Donovan said it is part of Florida's game play for the big guys to start the break whenever possible. When the big guys rebound and can get at least three or four dribbles up the court, the Gators have the speed to make the defense to offense transition quickly.

"I really like when those guys rebound and start the break because they make pretty good decisions," he said. "As long as they don't turn the ball over, we change ends of the floor pretty quickly when they do that."

When the big guys started the break, it allowed the shooters to get their feet set and their shoulders squared up beyond the arc before defenders could account for them on the break. The result was a very good 9-21 night from the three-point line for the Gators.

"Any time we can make a team take a bad shot or get a rebound or make a steal we want to get out on the break as fast as possible," said junior guard Lee Humphrey. "We want to let our shooters spot up and let our big guys run the floor and really try to go outside first, but if we have open threes, take them."

Humphrey spotted up often enough to knock down four threes in seven tries. He finished the game with 14 points, one of five Gators in double figures. Sophomore Corey Brewer led the way for Florida with 18 points while Chris Richard had 11 and Horford and Noah had 10 each. Horford led Florida with 10 rebounds and three blocked shots while Noah had nine rebounds.

Florida displayed a totally different team personality than the Gators have shown any time since the 2000 season when Florida made that great run to the NCAA championship game. That 2000 team was famous for its press till they puke defense that ran teams into submission. While this Florida team doesn't have the overall talent that the 2000 team had, the Gators fit the mold of a press and shoot team perfectly.

The adaptation to the press and shoot team is another sign of the maturing of Coach Billy Donovan. For years Donovan was thought of as a strong on recruiting, light on coaching type but in the past couple of seasons he's proven he can adapt and win with his personnel. The Gators of last season won 24 games and the SEC Tournament walking the ball up the floor and catering to the offensive skills of Anthony Roberson, Matt Walsh and David Lee.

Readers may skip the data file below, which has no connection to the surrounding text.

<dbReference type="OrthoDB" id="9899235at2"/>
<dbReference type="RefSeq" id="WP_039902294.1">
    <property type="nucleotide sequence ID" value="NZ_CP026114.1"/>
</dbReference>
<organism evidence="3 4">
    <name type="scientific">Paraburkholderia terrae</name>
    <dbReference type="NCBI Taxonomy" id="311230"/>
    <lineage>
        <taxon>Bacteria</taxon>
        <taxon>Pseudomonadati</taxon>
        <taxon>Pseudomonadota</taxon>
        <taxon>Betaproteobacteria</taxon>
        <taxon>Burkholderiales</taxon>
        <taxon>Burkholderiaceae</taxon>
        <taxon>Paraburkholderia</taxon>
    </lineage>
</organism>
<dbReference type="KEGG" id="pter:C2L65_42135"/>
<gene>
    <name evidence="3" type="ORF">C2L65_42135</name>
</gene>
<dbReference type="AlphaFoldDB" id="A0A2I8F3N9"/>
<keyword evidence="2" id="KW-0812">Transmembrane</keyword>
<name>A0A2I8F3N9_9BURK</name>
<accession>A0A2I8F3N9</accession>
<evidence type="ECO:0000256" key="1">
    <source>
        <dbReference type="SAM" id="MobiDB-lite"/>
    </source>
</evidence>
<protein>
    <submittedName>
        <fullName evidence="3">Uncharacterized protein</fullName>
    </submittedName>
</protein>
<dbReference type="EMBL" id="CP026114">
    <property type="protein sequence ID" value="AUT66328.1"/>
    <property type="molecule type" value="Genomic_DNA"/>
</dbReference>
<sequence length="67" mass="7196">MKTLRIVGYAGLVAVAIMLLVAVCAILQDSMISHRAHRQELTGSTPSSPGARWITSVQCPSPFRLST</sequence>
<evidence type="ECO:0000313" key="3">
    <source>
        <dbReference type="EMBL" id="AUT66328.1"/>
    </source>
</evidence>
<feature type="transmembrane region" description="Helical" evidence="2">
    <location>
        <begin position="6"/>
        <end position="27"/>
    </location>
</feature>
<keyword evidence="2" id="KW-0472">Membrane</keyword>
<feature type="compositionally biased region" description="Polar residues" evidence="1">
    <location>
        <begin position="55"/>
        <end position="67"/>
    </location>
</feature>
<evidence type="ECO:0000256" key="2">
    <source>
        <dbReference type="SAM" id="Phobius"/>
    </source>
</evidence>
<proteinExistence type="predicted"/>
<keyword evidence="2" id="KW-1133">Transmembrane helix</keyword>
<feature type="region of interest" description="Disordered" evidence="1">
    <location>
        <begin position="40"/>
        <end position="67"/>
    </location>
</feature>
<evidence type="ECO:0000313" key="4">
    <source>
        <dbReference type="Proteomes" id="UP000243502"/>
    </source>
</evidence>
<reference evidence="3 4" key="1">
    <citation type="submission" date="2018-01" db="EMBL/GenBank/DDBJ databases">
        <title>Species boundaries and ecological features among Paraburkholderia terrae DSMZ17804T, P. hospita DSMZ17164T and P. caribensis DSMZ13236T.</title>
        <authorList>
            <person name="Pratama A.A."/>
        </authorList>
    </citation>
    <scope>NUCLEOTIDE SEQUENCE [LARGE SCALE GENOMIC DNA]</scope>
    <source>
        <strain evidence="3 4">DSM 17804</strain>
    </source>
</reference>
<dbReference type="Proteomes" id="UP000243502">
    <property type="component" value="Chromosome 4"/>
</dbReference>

This team doesn't have that one standout offensive player and it definitely isn't suited to walking the ball up the floor. Instead, this year's Gators will play a lot of transition basketball and balance out the scoring by finding its points from different places every night. Donovan isn't bothered by the lack of a dominant scorer and he likes the makeup of this team.

"I think we have the potential to be good at three things," he said. "I think we have the potential to defend, to rebound and the thing I enjoy offensively is we're a very unselfish team."

The unselfishness was evident in the stat sheet. The Gators had 29 made shots from the field and 19 assists, a two assists for every made shot ratio that every coach in the country would like to have.

Donovan is looking for a team that has maybe as many as seven or eight players who are capable of getting double figures any given night with four or five of them carrying the load every game.

"It doesn't have to be the same guys every night," said Donovan.

The return to playing Billy Ball, which means the Gators will press all over the floor and run at every opportunity, using their fast pace as a defensive weapon that wears opponents down, is just what the coach needed and wanted.

"I want the ball pushed," said Donovan. "That's how I like to play. You have to tweak and change to put the kids in the best position to take advantage of their strengths."

The strength of this team is running the break and forcing an up-tempo, open court game.

"I don't know if our team last year, the last two years was conducive to do that," said Donovan.

This year's team, however, is a perfect fit for that style. Consider game one of the 2005-2006 season a formal announcement that Billy Ball is back and here to stay.